Underwater Microscope for Coral Reefs

underwater microscope great star coral neon goby

The underwater microscope could seize images such as this great star coral with its neon goby.

The Benthic Underwater Microscope was used by scientists to explore the coral reef and to assess the impact of global warming and other factors on the aquatic environment.

The study that was published in the Nature Communications magazine displays the wonderful world of corals. The tool was first used to study plankton, and afterwards it was adapted for the exploration of coral reefs and algal overgrowth.

The underwater microscope includes LEDs that offer the opportunity to observe dark places and hideaways where light seldom manages to enter. A flexible lens permits the tool to focus on the coral without disturbing the setting.

The device has the capacity to capture images from a long distance, and it can be remotely controlled, which confers maximum safety for the environment and increased autonomy.

“We are not aware of the complicated systems that make up our oceans, how rich they truly are. As instrument developers and scientists, we hope this system leads to not just better science, but also awareness of the ecosystem,” said Tali Treibitz, marine engineer.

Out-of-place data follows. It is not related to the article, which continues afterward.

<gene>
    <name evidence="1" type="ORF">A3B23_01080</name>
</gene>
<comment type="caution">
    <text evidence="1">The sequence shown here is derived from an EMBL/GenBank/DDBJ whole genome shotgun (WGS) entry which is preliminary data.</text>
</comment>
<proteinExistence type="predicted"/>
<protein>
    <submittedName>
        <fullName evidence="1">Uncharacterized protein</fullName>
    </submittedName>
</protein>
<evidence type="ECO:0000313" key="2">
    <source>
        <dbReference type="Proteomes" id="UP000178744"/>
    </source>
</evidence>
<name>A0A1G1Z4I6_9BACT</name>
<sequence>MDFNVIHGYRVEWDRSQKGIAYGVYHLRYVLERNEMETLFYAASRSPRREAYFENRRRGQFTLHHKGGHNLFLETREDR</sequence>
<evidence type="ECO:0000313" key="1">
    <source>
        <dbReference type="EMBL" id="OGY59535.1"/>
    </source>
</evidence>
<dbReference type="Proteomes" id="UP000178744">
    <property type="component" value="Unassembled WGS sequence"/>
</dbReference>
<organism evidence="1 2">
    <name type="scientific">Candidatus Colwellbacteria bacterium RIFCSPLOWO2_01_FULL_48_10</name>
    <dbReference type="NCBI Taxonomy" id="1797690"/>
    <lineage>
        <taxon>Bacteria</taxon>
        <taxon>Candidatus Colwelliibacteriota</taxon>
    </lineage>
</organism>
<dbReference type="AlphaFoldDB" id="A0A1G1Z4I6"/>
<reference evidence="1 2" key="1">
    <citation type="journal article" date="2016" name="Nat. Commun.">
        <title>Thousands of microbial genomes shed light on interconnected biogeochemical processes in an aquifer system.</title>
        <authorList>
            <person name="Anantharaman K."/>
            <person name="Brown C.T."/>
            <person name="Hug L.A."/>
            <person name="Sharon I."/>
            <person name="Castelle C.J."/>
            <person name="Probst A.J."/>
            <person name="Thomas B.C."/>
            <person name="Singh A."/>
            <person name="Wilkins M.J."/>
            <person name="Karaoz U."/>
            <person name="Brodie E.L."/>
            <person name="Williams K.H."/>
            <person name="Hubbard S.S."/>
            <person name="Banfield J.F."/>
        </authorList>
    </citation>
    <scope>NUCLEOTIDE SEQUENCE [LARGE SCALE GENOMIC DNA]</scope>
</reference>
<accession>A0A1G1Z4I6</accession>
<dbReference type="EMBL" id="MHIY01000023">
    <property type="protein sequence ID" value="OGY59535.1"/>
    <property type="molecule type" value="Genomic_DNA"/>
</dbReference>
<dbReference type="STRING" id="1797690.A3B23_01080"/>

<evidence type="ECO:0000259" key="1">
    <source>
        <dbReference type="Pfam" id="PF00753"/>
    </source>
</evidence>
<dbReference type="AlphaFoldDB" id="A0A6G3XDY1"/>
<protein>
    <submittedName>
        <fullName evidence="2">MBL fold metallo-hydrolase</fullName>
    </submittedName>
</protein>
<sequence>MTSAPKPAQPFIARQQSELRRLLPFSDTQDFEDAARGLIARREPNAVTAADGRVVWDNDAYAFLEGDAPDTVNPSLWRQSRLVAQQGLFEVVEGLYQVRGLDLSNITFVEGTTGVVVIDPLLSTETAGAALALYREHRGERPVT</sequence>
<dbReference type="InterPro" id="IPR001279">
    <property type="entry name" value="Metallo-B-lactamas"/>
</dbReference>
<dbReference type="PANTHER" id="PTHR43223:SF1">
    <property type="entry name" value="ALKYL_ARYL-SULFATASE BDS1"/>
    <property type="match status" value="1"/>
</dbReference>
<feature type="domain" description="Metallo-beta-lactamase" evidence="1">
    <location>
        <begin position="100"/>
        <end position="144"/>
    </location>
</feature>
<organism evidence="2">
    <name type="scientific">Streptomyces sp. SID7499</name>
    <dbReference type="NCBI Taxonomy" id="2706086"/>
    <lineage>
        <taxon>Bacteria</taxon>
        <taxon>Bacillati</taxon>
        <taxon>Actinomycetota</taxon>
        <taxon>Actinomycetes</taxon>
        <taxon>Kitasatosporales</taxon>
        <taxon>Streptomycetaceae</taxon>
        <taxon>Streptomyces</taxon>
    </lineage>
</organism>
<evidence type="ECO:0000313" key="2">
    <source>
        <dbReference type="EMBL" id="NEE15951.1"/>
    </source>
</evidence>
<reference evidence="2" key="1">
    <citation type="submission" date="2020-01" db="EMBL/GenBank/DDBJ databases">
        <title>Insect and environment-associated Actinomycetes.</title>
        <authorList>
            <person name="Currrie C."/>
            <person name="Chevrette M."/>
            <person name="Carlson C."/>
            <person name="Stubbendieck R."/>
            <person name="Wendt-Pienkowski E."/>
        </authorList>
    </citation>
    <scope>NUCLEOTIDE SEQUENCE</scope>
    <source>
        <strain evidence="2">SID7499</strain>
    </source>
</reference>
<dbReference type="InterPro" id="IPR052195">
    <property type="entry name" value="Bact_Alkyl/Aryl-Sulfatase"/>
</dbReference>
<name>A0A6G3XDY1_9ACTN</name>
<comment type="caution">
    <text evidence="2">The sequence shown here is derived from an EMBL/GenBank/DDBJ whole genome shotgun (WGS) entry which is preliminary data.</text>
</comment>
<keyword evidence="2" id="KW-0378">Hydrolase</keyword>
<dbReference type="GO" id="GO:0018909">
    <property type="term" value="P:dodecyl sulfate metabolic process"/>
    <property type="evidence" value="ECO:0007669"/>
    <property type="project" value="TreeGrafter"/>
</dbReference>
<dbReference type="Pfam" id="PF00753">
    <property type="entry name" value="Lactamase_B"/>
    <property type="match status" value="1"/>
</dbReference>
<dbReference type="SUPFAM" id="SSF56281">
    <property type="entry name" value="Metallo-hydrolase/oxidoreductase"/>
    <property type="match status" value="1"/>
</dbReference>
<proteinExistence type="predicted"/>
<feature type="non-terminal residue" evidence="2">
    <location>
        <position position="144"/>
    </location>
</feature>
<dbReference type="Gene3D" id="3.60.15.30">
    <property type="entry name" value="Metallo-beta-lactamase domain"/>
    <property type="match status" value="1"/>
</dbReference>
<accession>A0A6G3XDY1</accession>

The recently published study shows a microscopic world full of incredible surprises. Coral species interact with one another and throw chemical substances in order to gain more territory on the seafloor. Polyps dance along the marine movements.

Another interesting phenomenon is the algae invasion of the deserted corals. The organisms are replacing the beautifully colored polyps that were cast away by the warming temperatures. Scientists called the process “algae succession” and it seems it can take place even as the corals are not yet voided by the protozoa that give life to the bottom of the sea.

The observations took place on a coral reef near the coast of Israel, deep into the Red Sea, and in Maui, Hawaii.

The coral reefs are fostering more than 25% of the marine fauna. The destructive coral bleaching is a phenomenon that affected almost 93% of the Great Barrier Reef, and almost a third of its surface died because of algal pigmentation loss. The healing of a reef takes over 100 years.

Researchers say that it was high time to start investing in high technology for underwater environments, as until now space exploration seemed to have taken the best of technical innovations.

There are only two microscopes of this type in the world, and they are sent to scientific centers all over the world so that further studies could be conducted on coral reefs and life in the deep ocean.

Image Source: Wikipedia

Comments

comments

COMMENTS